Making Games with Python and Pygame
Al Sweigart
Making Games with Python and Pygame

Making Games with Python & Pygame covers the Pygame library with the source code for 11 games. Making Games was written as a sequel for the same age range as Invent with Python. Once you have an understanding of the basics of Python programming, you can now expand your abilities using the Pygame library to make games with graphics, animation, and sound.

The book features the source code to 11 games. The games are clones of classics such as Nibbles, Tetris, Simon, Bejeweled, Othello, Connect Four, Flood It, and others.

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Who is this book for?
About This Book
Chapter 1 – Installing Python and Pygame
What You Should Know Before You Begin
Downloading and Installing Python
Windows Instructions
Mac OS X Instructions
Ubuntu and Linux Instructions
Starting Python
Installing Pygame
How to Use This Book
The Featured Programs
Downloading Graphics and Sound Files
Line Numbers and Spaces
Text Wrapping in This Book
Checking Your Code Online
More Info Links on
Chapter 2 – Pygame Basics
Source Code for Hello World with Pygame
Setting Up a Pygame Program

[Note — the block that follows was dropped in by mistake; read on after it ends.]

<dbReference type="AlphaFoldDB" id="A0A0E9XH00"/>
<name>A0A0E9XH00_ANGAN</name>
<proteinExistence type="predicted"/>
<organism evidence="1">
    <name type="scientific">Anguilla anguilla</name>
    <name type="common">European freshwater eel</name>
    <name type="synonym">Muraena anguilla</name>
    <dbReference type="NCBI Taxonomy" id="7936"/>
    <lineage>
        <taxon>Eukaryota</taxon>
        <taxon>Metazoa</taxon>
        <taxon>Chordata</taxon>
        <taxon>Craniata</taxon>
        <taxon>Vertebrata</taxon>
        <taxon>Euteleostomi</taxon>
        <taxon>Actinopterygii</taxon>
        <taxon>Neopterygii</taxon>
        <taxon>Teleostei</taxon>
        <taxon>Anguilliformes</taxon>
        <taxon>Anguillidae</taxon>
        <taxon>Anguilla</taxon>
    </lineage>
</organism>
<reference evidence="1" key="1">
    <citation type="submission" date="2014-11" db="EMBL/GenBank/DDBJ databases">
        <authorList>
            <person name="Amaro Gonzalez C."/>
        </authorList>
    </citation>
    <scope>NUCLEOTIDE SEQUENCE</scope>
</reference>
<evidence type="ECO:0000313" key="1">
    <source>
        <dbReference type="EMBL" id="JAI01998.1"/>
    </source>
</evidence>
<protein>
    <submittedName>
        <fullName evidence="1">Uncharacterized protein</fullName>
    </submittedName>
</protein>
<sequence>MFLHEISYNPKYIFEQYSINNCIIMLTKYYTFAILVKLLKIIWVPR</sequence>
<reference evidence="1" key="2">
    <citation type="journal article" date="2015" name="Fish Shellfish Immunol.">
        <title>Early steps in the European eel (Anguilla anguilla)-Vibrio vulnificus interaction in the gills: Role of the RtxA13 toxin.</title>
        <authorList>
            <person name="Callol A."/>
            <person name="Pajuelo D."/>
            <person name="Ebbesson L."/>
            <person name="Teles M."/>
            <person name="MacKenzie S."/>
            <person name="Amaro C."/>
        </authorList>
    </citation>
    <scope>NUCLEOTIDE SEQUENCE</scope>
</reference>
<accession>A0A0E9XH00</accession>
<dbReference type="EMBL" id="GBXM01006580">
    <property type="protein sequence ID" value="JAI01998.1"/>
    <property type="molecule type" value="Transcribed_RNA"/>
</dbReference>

Game Loops and Game States
pygame.event.Event Objects
The QUIT Event and pygame.quit() Function
Pixel Coordinates
A Reminder About Functions, Methods, Constructor Functions, and Functions in Modules (and the Difference Between Them)
Surface Objects and The Window
Transparent Colors
pygame.Color Objects
Rect Objects
Primitive Drawing Functions
pygame.PixelArray Objects
The pygame.display.update() Function
Frames Per Second and pygame.time.Clock Objects
Drawing Images with pygame.image.load() and blit()
Playing Sounds
Chapter 3 – Memory Puzzle
How to Play Memory Puzzle
Nested for Loops
Source Code of Memory Puzzle
Credits and Imports
Magic Numbers are Bad
Sanity Checks with assert Statements
Telling If a Number is Even or Odd
Crash Early and Crash Often!
Making the Source Code Look Pretty
Using Constant Variables Instead of Strings
Making Sure We Have Enough Icons
Tuples vs. Lists, Immutable vs. Mutable
One Item Tuples Need a Trailing Comma
Converting Between Lists and Tuples
The global statement, and Why Global Variables are Evil
Data Structures and 2D Lists
The “Start Game” Animation
The Game Loop
The Event Handling Loop
Checking Which Box The Mouse Cursor is Over
Handling the First Clicked Box
Handling a Mismatched Pair of Icons
Handling If the Player Won
Drawing the Game State to the Screen
Creating the “Revealed Boxes” Data Structure
Creating the Board Data Structure: Step 1 – Get All Possible Icons
Step 2 – Shuffling and Truncating the List of All Icons
Step 3 – Placing the Icons on the Board
Splitting a List into a List of Lists
Different Coordinate Systems
Converting from Pixel Coordinates to Box Coordinates
Drawing the Icon, and Syntactic Sugar
Syntactic Sugar with Getting a Board Space’s Icon’s Shape and Color
Drawing the Box Cover